ST PAUL, Minn. — Minnesota scientist and entrepreneur Hugh McTavish announced his bid for governor as a third-party candidate on Thursday, citing division in state government and what he called "poor handling of the COVID-19 pandemic."
McTavish, an author and inventor, founded pharmaceutical companies Squarex and IGF Oncology, which are developing a topical drug that aims to prevent cold sores and a targeted cancer treatment drug, respectively. He is running as the candidate for the Independence-Alliance Party — the same party of former wrestler Jesse Ventura, who pulled off a historic upset of Republican Norm Coleman and Democrat Skip Humphrey in the 1998 race for governor.
“In today's elections, candidates seek to win by dividing us and appealing to anger and fear, and then after winning they impose their policies on us and those policies are chosen by the money interests that funded their campaign,” he told reporters during a news conference. “Not me. I am running to unite us, not to divide us, and after winning I will have all of us, the people, choose our policies.”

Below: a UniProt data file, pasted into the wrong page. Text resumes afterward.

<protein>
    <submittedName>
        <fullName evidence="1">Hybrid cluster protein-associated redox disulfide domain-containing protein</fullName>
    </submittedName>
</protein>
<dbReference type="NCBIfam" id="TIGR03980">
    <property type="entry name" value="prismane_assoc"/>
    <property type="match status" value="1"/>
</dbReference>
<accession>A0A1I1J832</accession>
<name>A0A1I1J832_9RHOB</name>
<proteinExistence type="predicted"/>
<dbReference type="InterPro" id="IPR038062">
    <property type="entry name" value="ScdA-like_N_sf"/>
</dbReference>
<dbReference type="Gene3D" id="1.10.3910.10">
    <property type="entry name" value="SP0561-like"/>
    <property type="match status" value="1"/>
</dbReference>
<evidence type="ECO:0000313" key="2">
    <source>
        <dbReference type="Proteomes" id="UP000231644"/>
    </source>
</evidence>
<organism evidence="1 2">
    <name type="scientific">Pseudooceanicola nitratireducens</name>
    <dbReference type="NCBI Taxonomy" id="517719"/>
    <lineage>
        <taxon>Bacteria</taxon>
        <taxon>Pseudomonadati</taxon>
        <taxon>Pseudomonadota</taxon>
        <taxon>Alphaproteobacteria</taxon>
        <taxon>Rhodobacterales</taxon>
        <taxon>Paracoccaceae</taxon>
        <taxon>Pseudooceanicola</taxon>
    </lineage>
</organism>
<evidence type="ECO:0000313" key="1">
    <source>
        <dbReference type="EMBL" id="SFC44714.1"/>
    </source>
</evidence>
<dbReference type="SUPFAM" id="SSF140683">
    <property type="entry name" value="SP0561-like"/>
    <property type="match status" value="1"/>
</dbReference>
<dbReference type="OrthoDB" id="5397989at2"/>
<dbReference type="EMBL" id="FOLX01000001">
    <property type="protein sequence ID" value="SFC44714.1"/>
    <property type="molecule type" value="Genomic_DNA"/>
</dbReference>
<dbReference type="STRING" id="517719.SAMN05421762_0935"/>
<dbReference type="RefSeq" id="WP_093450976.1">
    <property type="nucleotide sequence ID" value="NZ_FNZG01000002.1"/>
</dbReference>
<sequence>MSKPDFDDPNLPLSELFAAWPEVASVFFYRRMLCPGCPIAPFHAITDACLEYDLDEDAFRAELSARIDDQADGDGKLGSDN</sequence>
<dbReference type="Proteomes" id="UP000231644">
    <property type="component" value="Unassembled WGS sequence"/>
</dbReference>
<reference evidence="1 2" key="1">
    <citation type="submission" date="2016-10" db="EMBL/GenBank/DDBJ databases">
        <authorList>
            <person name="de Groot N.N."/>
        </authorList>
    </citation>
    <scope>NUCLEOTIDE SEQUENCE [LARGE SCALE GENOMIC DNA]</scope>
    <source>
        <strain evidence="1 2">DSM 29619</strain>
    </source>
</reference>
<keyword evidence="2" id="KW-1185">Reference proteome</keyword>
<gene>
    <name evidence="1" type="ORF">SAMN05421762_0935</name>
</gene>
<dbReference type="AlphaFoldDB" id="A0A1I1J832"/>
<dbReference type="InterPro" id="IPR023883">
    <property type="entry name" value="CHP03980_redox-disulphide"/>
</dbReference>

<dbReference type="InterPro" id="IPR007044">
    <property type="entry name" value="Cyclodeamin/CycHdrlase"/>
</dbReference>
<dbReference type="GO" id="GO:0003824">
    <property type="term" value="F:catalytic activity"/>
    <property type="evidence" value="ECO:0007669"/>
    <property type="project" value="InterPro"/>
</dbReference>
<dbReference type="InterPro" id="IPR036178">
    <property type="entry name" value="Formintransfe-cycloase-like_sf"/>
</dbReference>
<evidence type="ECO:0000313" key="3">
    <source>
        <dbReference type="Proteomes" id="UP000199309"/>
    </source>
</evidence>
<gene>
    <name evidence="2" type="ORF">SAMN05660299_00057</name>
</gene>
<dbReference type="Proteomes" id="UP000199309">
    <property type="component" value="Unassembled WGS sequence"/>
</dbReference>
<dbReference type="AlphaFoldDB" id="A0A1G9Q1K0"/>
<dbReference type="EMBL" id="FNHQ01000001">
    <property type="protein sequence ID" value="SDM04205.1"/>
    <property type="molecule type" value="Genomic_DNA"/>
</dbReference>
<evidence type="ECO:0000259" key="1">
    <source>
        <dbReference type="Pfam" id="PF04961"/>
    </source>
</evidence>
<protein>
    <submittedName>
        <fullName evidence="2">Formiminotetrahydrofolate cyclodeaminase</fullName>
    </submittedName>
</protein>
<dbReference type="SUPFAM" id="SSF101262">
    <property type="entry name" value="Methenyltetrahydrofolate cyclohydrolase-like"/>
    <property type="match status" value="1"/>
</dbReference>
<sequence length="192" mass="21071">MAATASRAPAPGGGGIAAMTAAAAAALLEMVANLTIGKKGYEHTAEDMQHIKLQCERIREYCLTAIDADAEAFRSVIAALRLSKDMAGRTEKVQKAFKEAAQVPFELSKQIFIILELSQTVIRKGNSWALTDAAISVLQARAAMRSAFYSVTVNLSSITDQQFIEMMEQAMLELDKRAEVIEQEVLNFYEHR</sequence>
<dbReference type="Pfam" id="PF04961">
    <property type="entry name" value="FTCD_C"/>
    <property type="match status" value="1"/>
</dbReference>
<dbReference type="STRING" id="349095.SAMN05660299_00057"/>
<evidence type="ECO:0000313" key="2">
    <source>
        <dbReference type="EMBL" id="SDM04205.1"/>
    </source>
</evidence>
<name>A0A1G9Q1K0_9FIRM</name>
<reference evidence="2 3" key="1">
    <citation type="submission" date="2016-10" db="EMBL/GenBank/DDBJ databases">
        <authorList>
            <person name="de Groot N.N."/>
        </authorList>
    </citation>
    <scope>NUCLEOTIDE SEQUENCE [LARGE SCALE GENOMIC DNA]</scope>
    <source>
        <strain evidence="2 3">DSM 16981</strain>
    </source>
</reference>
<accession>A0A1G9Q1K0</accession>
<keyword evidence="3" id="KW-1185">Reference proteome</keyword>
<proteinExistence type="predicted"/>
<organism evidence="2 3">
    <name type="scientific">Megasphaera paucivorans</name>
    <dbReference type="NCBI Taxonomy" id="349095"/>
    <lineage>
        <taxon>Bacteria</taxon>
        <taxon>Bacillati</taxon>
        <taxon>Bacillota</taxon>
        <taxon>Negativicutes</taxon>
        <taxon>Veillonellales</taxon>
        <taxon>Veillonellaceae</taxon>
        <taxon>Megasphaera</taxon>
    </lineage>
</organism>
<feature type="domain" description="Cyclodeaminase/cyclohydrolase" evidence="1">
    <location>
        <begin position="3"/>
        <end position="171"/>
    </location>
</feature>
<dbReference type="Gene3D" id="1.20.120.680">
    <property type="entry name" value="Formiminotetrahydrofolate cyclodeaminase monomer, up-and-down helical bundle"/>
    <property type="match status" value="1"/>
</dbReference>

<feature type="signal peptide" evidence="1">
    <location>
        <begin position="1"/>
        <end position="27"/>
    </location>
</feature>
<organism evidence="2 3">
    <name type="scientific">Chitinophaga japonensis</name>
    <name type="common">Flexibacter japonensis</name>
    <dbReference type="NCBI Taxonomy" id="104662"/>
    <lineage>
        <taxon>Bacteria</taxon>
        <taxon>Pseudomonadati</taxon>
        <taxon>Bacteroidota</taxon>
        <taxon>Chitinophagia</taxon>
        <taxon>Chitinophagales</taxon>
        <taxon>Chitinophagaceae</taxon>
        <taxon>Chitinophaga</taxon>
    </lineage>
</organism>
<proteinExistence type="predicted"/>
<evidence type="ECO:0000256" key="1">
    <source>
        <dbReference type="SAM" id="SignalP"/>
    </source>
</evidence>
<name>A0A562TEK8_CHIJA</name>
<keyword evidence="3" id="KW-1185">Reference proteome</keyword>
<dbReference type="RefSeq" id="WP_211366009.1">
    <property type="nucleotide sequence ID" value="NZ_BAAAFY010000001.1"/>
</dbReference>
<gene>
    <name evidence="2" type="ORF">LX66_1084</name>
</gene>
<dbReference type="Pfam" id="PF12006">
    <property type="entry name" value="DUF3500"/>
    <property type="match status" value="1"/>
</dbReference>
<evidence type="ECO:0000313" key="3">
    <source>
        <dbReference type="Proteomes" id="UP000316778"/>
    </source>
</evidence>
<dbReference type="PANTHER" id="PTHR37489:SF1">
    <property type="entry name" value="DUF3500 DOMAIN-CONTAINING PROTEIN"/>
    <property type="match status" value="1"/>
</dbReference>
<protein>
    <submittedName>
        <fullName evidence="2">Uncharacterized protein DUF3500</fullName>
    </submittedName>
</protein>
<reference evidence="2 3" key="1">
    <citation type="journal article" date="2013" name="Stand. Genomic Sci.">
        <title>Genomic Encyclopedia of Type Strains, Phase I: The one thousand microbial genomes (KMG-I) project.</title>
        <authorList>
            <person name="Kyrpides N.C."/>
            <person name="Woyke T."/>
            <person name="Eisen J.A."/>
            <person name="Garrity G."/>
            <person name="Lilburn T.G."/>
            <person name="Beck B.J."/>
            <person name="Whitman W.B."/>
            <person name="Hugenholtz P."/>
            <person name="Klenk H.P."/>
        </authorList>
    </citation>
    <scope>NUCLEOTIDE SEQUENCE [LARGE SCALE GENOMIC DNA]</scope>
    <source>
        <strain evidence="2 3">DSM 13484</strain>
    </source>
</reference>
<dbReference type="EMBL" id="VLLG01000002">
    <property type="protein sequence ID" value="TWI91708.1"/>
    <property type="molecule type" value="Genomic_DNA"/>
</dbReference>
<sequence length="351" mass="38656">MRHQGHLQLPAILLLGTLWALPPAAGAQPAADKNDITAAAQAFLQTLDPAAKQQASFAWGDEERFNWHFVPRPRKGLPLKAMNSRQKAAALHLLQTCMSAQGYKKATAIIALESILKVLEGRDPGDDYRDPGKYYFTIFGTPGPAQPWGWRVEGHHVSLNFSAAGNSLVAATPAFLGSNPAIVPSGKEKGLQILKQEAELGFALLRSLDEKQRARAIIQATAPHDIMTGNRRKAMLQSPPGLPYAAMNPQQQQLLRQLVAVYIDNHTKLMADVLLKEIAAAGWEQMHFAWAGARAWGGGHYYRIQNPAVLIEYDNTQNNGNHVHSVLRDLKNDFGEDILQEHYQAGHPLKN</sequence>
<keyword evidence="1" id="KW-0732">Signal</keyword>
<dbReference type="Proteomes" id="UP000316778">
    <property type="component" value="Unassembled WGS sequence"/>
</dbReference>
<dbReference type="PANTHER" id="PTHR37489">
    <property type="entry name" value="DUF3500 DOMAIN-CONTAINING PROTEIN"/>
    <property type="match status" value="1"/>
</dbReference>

McTavish said that as governor, he would implement a system resembling jury duty in which 1,000 randomly selected Minnesotans would be chosen to decide whether to sign or veto bills sent to his desk from the Legislature and to make regulatory decisions. He decried shutdowns imposed by Democratic Gov. Tim Walz to mitigate the spread of COVID-19 during the pandemic, saying they did more to harm people's mental health and children's education than to promote public health and safety.
McTavish authored a book titled “COVID Lockdown Insanity,” in which he says shutdowns resulted in major depression in tens of millions of Americans and mask wearing had a negligible effect in preventing virus cases and deaths, among other claims.
He joins former broadcaster Cory Hepola as a third-party candidate who could be a spoiler for Walz or the eventual Republican nominee in the gubernatorial race this November.
The Independence-Alliance Party does not have major party status, so its candidates must gather 2,000 signatures by individuals who attest they won't vote in a major-party primary. McTavish said he's a co-plaintiff in a lawsuit challenging the ballot access process, calling it a burden.
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